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Story – Why Crows Eat Rice Of Pinda Daan During Shradh Ceremony?

Once upon a time, in the ancient kingdom of Usheerabeeja, ruled a wise and benevolent king named Marutta. Known for his devotion to the gods, King Marutta decided to perform a grand Mahesvarayajna, a sacred ritual to honor the deities and seek their blessings for his kingdom and people.

As the yajna commenced, the atmosphere was charged with divine presence. The mighty gods, including Indra, the king of heavens, Yama, the lord of death, Varuna, the deity of water, and Kubera, the god of wealth, graced the occasion with their celestial aura.

However, amidst the splendor of the yajna, an unexpected guest arrived - Ravana, the formidable king of Lanka. Ravana, blessed with near-invulnerability by Brahma Dev, cast a shadow of fear upon the gathering with his imposing presence. Fearing the wrath of Ravana, the gods decided to conceal themselves by transforming into various animals and birds.

Indra, the king of gods, morphed into a resplendent peacock, its iridescent feathers shimmering in the sunlight. Yama, the lord of death, assumed the form of a crow, its sleek black plumage blending seamlessly with the shadows. Varuna, the deity of water, transformed into an elegant swan, gliding gracefully across the sky. Kubera, the god of wealth, took on the guise of a chameleon, its colors shifting to match its surroundings.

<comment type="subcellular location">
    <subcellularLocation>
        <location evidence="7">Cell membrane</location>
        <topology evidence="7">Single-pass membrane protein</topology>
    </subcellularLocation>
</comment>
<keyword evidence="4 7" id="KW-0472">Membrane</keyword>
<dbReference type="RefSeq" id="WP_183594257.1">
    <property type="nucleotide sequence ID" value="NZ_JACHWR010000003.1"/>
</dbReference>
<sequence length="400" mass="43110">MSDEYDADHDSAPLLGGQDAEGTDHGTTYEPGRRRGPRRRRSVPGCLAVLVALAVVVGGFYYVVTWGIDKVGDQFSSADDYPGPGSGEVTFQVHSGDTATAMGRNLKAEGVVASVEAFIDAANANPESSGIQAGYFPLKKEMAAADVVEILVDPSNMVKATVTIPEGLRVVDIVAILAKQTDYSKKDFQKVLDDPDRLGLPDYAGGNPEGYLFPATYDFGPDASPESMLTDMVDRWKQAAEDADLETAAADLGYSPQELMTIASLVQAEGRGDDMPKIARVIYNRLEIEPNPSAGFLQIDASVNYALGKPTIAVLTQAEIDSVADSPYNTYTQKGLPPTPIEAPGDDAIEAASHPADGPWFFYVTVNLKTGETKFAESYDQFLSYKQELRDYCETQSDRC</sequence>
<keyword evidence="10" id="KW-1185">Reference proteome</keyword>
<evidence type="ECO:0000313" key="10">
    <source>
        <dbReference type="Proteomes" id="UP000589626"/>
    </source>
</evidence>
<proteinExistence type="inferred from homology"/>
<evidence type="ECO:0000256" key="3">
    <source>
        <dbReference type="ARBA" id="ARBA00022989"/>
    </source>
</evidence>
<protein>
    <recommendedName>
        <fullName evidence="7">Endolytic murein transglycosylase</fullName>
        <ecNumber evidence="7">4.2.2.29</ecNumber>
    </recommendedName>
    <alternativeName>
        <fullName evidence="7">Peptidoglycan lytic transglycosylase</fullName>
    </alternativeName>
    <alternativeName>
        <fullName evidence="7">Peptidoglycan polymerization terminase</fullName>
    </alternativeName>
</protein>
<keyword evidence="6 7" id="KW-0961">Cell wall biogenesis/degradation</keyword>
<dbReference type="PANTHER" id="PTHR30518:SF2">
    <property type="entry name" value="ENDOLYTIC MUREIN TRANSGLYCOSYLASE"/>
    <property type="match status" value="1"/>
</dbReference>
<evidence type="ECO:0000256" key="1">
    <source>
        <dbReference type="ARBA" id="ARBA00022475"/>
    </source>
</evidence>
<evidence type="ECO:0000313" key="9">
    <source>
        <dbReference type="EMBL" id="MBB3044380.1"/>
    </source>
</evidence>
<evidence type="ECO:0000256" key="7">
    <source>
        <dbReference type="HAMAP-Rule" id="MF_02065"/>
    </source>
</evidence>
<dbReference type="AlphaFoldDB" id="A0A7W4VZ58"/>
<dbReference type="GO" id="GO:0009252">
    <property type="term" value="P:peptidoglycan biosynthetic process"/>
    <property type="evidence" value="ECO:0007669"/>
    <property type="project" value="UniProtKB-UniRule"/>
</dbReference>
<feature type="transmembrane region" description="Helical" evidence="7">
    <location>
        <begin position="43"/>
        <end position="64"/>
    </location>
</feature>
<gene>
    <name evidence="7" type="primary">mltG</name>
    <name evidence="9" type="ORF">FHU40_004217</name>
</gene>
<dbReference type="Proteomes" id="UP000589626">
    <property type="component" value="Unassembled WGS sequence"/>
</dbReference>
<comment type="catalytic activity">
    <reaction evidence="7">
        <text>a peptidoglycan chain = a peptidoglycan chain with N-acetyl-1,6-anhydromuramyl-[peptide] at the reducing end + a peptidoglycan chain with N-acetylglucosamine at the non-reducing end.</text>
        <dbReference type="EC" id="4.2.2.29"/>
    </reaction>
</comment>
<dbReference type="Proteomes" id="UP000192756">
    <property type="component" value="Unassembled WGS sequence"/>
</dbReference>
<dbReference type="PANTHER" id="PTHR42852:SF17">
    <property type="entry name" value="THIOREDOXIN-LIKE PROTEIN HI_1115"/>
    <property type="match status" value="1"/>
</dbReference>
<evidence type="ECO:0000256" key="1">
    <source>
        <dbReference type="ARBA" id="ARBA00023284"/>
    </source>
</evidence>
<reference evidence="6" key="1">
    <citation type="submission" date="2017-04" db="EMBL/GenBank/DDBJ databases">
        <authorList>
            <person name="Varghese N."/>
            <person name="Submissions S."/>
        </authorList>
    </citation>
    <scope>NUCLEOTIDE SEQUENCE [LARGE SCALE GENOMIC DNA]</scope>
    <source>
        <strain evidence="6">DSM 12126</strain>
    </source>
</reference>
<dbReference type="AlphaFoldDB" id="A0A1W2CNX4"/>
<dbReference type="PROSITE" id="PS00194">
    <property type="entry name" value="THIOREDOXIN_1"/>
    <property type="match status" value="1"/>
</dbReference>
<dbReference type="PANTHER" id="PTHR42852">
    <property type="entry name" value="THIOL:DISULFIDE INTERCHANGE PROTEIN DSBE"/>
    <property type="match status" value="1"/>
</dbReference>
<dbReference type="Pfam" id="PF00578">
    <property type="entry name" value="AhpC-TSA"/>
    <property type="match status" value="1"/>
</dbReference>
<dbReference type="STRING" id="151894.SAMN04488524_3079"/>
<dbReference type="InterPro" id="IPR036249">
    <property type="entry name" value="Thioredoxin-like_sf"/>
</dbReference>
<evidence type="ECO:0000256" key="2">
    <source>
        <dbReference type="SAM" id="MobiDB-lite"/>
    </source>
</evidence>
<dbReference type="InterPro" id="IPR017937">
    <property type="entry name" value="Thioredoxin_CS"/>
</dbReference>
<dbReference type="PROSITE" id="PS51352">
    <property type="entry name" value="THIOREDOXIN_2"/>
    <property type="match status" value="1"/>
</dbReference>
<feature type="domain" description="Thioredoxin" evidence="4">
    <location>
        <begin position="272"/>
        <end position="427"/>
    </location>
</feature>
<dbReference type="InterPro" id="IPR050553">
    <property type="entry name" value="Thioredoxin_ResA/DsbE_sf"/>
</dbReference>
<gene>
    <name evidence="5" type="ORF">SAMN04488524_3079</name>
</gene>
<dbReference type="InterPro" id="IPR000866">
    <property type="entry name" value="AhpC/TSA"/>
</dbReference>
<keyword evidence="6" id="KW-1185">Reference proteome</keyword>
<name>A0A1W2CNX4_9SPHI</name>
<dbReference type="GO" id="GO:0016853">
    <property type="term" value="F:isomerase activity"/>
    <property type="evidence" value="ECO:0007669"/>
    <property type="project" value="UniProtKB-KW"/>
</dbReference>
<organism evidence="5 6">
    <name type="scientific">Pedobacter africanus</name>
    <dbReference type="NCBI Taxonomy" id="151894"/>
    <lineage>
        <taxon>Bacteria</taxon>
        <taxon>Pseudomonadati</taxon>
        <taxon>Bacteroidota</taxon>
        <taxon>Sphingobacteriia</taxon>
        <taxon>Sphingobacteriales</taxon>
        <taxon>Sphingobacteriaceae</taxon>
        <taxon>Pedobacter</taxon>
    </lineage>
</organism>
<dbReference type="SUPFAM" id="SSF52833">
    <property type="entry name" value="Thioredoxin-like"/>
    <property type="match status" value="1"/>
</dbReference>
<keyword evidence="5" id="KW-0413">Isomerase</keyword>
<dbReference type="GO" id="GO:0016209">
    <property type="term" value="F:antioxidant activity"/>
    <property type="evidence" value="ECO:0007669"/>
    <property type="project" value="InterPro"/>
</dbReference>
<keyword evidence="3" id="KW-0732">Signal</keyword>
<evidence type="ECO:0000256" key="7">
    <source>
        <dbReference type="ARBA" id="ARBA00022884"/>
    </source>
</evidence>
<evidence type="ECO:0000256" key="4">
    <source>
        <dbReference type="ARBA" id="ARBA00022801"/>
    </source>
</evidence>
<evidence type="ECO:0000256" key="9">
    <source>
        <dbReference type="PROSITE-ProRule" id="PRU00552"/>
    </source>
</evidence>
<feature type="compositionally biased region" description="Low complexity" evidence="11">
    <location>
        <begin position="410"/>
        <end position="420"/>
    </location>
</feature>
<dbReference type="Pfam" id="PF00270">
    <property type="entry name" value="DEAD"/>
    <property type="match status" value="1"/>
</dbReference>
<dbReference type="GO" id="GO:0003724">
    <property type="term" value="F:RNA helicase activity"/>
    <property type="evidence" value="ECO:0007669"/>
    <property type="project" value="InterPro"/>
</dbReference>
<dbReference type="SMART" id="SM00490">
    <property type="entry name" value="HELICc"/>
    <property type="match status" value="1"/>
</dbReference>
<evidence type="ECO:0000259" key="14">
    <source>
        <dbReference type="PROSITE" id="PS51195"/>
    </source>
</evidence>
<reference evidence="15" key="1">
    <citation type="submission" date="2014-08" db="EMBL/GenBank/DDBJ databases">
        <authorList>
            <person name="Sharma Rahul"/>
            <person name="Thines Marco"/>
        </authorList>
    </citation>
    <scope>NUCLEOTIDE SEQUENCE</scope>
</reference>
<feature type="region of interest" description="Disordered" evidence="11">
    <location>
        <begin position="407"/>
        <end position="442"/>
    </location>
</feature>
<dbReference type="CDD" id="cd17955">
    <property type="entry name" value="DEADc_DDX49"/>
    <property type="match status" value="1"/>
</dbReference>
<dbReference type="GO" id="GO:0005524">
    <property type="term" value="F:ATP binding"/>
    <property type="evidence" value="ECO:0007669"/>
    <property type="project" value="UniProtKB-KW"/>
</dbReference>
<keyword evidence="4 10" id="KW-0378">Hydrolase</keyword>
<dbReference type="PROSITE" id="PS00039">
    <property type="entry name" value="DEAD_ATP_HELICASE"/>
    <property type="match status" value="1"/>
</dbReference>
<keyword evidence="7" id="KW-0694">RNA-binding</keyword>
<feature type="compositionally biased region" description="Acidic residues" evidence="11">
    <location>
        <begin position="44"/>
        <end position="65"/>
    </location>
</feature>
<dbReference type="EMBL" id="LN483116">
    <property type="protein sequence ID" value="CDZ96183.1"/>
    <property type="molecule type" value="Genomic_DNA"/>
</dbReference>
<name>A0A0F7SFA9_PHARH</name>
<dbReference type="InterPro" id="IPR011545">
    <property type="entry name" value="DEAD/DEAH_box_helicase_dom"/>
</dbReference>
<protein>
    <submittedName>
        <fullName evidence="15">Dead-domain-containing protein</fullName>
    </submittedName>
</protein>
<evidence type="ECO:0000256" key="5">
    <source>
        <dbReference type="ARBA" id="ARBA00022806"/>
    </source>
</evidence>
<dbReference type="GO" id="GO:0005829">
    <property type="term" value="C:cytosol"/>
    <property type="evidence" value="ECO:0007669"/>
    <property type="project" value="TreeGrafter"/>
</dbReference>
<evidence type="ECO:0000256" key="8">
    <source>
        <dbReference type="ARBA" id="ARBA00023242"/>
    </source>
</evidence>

In their animal forms, the gods managed to evade Ravana's notice and escape unscathed. Grateful for their salvation, each deity bestowed a blessing upon the creature they had become. Yama, in his form as a crow, granted a special privilege to his avian counterpart - the right to partake in the ritual of Pitru Bali Rice, also known as Pinda, an offering made to appease the departed souls and honor Yama during the Shradh ceremony.

From that day forth, it was decreed that crows alone would have the sacred right to consume the rice offered during the Pitru Bali ritual, symbolizing the gratitude of the gods for their selfless sacrifice and protection. And so, the tradition endured, passed down through generations, as a testament to the bond between gods and animals, and the importance of honoring the divine in all its forms.